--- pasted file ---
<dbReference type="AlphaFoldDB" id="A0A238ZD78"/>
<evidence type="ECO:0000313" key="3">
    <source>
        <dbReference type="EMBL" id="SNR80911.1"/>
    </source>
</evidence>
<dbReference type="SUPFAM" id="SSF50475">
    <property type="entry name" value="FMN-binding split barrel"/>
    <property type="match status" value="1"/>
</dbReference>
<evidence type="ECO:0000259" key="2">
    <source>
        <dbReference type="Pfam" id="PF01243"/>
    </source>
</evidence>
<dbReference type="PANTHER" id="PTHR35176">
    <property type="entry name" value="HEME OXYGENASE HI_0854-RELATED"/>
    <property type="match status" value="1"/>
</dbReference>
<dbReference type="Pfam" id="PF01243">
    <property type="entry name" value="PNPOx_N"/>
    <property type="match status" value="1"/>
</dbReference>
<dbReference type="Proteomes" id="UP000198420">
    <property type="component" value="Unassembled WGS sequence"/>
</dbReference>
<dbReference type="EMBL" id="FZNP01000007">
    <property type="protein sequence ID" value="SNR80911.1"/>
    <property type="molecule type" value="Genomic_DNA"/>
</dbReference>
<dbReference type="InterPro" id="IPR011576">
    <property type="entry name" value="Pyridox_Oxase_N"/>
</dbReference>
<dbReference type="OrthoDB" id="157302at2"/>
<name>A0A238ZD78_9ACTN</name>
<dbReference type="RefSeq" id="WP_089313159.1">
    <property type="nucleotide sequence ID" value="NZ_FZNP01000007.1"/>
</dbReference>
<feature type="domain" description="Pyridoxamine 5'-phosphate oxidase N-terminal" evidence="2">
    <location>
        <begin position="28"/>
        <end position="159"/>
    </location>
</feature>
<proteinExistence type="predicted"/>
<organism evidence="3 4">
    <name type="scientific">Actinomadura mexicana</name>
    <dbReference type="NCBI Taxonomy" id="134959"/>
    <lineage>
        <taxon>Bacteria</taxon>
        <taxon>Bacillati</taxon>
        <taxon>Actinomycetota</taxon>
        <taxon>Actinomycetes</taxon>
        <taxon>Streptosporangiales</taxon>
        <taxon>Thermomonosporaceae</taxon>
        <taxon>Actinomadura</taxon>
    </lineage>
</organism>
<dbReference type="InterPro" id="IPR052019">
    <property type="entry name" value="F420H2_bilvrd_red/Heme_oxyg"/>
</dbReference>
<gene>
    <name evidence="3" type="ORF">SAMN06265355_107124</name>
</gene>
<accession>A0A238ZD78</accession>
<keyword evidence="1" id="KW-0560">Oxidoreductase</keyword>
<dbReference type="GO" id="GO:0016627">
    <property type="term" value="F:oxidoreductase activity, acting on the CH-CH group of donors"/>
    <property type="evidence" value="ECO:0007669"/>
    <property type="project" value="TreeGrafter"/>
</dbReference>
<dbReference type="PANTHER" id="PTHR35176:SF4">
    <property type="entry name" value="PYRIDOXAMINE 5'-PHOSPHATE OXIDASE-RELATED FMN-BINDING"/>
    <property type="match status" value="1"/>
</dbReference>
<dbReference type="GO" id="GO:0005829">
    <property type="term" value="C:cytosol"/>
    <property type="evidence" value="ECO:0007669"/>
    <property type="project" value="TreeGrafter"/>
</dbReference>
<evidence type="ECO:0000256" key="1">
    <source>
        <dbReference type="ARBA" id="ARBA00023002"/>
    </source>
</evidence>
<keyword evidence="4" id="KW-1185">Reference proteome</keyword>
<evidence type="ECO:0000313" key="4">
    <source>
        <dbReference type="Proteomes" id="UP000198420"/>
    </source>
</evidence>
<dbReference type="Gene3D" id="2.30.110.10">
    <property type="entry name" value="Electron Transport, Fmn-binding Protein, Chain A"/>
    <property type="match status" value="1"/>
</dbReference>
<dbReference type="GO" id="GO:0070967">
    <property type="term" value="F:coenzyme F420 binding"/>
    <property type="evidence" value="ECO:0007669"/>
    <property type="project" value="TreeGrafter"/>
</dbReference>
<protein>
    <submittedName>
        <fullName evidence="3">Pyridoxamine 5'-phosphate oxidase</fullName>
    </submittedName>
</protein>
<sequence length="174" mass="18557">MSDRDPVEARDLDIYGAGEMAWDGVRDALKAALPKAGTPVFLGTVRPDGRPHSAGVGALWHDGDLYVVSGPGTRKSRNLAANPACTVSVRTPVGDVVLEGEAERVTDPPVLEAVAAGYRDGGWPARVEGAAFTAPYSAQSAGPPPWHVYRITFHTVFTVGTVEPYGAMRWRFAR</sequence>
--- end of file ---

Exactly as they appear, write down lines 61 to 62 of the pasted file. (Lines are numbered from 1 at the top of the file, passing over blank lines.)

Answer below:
</dbReference>
<gene>